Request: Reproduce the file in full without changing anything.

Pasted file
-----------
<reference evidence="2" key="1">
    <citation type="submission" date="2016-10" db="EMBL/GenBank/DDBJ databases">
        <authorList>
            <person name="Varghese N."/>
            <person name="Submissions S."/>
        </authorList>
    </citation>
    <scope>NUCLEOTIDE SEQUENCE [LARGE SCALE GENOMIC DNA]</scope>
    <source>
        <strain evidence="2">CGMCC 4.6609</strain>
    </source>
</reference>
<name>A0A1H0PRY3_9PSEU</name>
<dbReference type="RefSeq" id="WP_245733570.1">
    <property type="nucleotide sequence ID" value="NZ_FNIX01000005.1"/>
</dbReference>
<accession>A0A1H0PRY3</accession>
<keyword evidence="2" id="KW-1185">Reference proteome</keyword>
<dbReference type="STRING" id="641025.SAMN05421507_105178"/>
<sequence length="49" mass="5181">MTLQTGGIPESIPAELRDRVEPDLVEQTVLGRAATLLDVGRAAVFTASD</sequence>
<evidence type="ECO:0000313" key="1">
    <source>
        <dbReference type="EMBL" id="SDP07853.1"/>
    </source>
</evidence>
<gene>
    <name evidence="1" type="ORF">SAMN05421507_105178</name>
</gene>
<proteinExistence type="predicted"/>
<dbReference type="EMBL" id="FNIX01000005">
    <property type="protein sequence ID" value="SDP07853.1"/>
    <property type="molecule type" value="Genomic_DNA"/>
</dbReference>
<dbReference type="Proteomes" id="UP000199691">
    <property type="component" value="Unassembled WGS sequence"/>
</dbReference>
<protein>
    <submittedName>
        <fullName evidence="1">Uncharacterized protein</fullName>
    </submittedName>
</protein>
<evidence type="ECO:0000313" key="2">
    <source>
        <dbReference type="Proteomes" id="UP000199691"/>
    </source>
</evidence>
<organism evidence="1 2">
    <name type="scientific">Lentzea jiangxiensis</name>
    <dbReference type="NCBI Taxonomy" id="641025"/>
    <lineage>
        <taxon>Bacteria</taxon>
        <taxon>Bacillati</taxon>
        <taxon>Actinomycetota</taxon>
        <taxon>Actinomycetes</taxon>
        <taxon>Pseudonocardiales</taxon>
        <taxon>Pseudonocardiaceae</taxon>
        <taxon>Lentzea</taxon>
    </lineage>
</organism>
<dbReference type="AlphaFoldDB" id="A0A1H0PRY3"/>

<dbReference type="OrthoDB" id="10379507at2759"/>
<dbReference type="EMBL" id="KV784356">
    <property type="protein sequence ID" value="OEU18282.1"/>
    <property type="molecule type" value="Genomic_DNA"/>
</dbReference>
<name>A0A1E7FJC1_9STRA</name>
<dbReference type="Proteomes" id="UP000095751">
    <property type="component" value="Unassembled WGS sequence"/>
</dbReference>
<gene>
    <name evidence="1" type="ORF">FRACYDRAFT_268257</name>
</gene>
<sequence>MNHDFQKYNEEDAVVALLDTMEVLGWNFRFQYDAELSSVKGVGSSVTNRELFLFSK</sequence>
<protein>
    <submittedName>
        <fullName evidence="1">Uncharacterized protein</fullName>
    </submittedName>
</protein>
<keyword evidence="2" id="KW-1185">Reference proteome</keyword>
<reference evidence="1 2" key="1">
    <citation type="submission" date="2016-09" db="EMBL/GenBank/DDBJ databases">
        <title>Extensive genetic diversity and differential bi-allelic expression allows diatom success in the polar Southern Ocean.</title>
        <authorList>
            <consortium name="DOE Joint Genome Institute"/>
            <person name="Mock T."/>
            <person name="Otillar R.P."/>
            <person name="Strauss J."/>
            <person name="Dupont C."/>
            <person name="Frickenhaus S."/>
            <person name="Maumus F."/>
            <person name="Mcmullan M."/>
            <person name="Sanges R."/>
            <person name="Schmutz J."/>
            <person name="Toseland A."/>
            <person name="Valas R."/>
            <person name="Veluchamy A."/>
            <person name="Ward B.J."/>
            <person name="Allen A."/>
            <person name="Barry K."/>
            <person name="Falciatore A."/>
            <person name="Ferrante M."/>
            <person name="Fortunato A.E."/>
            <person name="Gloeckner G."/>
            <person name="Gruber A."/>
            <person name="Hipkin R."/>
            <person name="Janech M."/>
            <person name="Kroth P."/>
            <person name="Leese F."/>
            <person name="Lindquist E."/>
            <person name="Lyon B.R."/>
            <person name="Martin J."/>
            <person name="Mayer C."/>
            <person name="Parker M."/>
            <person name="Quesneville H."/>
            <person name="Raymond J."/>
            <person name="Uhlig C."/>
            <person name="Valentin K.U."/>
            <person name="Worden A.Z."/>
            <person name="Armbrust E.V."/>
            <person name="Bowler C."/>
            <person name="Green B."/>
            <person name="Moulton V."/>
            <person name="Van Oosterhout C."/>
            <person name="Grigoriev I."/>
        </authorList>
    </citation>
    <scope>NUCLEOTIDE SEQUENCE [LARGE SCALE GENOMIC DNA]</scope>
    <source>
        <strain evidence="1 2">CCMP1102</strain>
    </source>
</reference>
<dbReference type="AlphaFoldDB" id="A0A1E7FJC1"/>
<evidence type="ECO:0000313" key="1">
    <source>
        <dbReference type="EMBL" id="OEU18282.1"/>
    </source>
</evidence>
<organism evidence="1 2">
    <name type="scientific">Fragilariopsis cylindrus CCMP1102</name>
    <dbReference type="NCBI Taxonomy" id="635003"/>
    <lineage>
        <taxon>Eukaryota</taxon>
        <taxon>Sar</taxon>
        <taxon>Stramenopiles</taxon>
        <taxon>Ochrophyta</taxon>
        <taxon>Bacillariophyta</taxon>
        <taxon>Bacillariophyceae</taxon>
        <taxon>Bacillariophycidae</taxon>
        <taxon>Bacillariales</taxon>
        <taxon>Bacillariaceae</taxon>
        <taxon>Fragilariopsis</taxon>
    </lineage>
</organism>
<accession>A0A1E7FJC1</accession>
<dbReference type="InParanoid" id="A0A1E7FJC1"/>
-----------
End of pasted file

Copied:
<reference evidence="2" key="1">
    <citation type="submission" date="2016-10" db="EMBL/GenBank/DDBJ databases">
        <authorList>
            <person name="Varghese N."/>
            <person name="Submissions S."/>
        </authorList>
    </citation>
    <scope>NUCLEOTIDE SEQUENCE [LARGE SCALE GENOMIC DNA]</scope>
    <source>
        <strain evidence="2">CGMCC 4.6609</strain>
    </source>
</reference>
<name>A0A1H0PRY3_9PSEU</name>
<dbReference type="RefSeq" id="WP_245733570.1">
    <property type="nucleotide sequence ID" value="NZ_FNIX01000005.1"/>
</dbReference>
<accession>A0A1H0PRY3</accession>
<keyword evidence="2" id="KW-1185">Reference proteome</keyword>
<dbReference type="STRING" id="641025.SAMN05421507_105178"/>
<sequence length="49" mass="5181">MTLQTGGIPESIPAELRDRVEPDLVEQTVLGRAATLLDVGRAAVFTASD</sequence>
<evidence type="ECO:0000313" key="1">
    <source>
        <dbReference type="EMBL" id="SDP07853.1"/>
    </source>
</evidence>
<gene>
    <name evidence="1" type="ORF">SAMN05421507_105178</name>
</gene>
<proteinExistence type="predicted"/>
<dbReference type="EMBL" id="FNIX01000005">
    <property type="protein sequence ID" value="SDP07853.1"/>
    <property type="molecule type" value="Genomic_DNA"/>
</dbReference>
<dbReference type="Proteomes" id="UP000199691">
    <property type="component" value="Unassembled WGS sequence"/>
</dbReference>
<protein>
    <submittedName>
        <fullName evidence="1">Uncharacterized protein</fullName>
    </submittedName>
</protein>
<evidence type="ECO:0000313" key="2">
    <source>
        <dbReference type="Proteomes" id="UP000199691"/>
    </source>
</evidence>
<organism evidence="1 2">
    <name type="scientific">Lentzea jiangxiensis</name>
    <dbReference type="NCBI Taxonomy" id="641025"/>
    <lineage>
        <taxon>Bacteria</taxon>
        <taxon>Bacillati</taxon>
        <taxon>Actinomycetota</taxon>
        <taxon>Actinomycetes</taxon>
        <taxon>Pseudonocardiales</taxon>
        <taxon>Pseudonocardiaceae</taxon>
        <taxon>Lentzea</taxon>
    </lineage>
</organism>
<dbReference type="AlphaFoldDB" id="A0A1H0PRY3"/>

<dbReference type="OrthoDB" id="10379507at2759"/>
<dbReference type="EMBL" id="KV784356">
    <property type="protein sequence ID" value="OEU18282.1"/>
    <property type="molecule type" value="Genomic_DNA"/>
</dbReference>
<name>A0A1E7FJC1_9STRA</name>
<dbReference type="Proteomes" id="UP000095751">
    <property type="component" value="Unassembled WGS sequence"/>
</dbReference>
<gene>
    <name evidence="1" type="ORF">FRACYDRAFT_268257</name>
</gene>
<sequence>MNHDFQKYNEEDAVVALLDTMEVLGWNFRFQYDAELSSVKGVGSSVTNRELFLFSK</sequence>
<protein>
    <submittedName>
        <fullName evidence="1">Uncharacterized protein</fullName>
    </submittedName>
</protein>
<keyword evidence="2" id="KW-1185">Reference proteome</keyword>
<reference evidence="1 2" key="1">
    <citation type="submission" date="2016-09" db="EMBL/GenBank/DDBJ databases">
        <title>Extensive genetic diversity and differential bi-allelic expression allows diatom success in the polar Southern Ocean.</title>
        <authorList>
            <consortium name="DOE Joint Genome Institute"/>
            <person name="Mock T."/>
            <person name="Otillar R.P."/>
            <person name="Strauss J."/>
            <person name="Dupont C."/>
            <person name="Frickenhaus S."/>
            <person name="Maumus F."/>
            <person name="Mcmullan M."/>
            <person name="Sanges R."/>
            <person name="Schmutz J."/>
            <person name="Toseland A."/>
            <person name="Valas R."/>
            <person name="Veluchamy A."/>
            <person name="Ward B.J."/>
            <person name="Allen A."/>
            <person name="Barry K."/>
            <person name="Falciatore A."/>
            <person name="Ferrante M."/>
            <person name="Fortunato A.E."/>
            <person name="Gloeckner G."/>
            <person name="Gruber A."/>
            <person name="Hipkin R."/>
            <person name="Janech M."/>
            <person name="Kroth P."/>
            <person name="Leese F."/>
            <person name="Lindquist E."/>
            <person name="Lyon B.R."/>
            <person name="Martin J."/>
            <person name="Mayer C."/>
            <person name="Parker M."/>
            <person name="Quesneville H."/>
            <person name="Raymond J."/>
            <person name="Uhlig C."/>
            <person name="Valentin K.U."/>
            <person name="Worden A.Z."/>
            <person name="Armbrust E.V."/>
            <person name="Bowler C."/>
            <person name="Green B."/>
            <person name="Moulton V."/>
            <person name="Van Oosterhout C."/>
            <person name="Grigoriev I."/>
        </authorList>
    </citation>
    <scope>NUCLEOTIDE SEQUENCE [LARGE SCALE GENOMIC DNA]</scope>
    <source>
        <strain evidence="1 2">CCMP1102</strain>
    </source>
</reference>
<dbReference type="AlphaFoldDB" id="A0A1E7FJC1"/>
<evidence type="ECO:0000313" key="1">
    <source>
        <dbReference type="EMBL" id="OEU18282.1"/>
    </source>
</evidence>
<organism evidence="1 2">
    <name type="scientific">Fragilariopsis cylindrus CCMP1102</name>
    <dbReference type="NCBI Taxonomy" id="635003"/>
    <lineage>
        <taxon>Eukaryota</taxon>
        <taxon>Sar</taxon>
        <taxon>Stramenopiles</taxon>
        <taxon>Ochrophyta</taxon>
        <taxon>Bacillariophyta</taxon>
        <taxon>Bacillariophyceae</taxon>
        <taxon>Bacillariophycidae</taxon>
        <taxon>Bacillariales</taxon>
        <taxon>Bacillariaceae</taxon>
        <taxon>Fragilariopsis</taxon>
    </lineage>
</organism>
<accession>A0A1E7FJC1</accession>
<dbReference type="InParanoid" id="A0A1E7FJC1"/>